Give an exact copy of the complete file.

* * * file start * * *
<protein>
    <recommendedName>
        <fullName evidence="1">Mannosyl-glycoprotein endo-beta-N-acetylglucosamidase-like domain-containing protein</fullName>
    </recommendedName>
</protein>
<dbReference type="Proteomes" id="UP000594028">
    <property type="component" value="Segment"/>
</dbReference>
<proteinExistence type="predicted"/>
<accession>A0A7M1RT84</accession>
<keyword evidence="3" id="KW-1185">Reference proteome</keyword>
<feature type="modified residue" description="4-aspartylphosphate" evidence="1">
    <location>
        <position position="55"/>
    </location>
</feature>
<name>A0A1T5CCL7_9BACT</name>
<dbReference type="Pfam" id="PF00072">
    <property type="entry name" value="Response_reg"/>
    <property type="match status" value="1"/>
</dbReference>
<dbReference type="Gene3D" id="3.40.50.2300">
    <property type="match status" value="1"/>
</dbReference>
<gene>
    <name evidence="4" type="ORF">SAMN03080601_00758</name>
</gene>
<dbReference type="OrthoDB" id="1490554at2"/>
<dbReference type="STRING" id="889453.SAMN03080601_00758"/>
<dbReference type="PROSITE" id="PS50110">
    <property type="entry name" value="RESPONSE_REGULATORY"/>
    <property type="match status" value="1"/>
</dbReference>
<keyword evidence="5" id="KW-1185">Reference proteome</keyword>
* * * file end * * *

<protein>
    <recommendedName>
        <fullName evidence="1">Mannosyl-glycoprotein endo-beta-N-acetylglucosamidase-like domain-containing protein</fullName>
    </recommendedName>
</protein>
<dbReference type="Proteomes" id="UP000594028">
    <property type="component" value="Segment"/>
</dbReference>
<proteinExistence type="predicted"/>
<accession>A0A7M1RT84</accession>
<keyword evidence="3" id="KW-1185">Reference proteome</keyword>
<feature type="modified residue" description="4-aspartylphosphate" evidence="1">
    <location>
        <position position="55"/>
    </location>
</feature>
<name>A0A1T5CCL7_9BACT</name>
<dbReference type="Pfam" id="PF00072">
    <property type="entry name" value="Response_reg"/>
    <property type="match status" value="1"/>
</dbReference>
<dbReference type="Gene3D" id="3.40.50.2300">
    <property type="match status" value="1"/>
</dbReference>
<gene>
    <name evidence="4" type="ORF">SAMN03080601_00758</name>
</gene>
<dbReference type="OrthoDB" id="1490554at2"/>
<dbReference type="STRING" id="889453.SAMN03080601_00758"/>
<dbReference type="PROSITE" id="PS50110">
    <property type="entry name" value="RESPONSE_REGULATORY"/>
    <property type="match status" value="1"/>
</dbReference>
<keyword evidence="5" id="KW-1185">Reference proteome</keyword>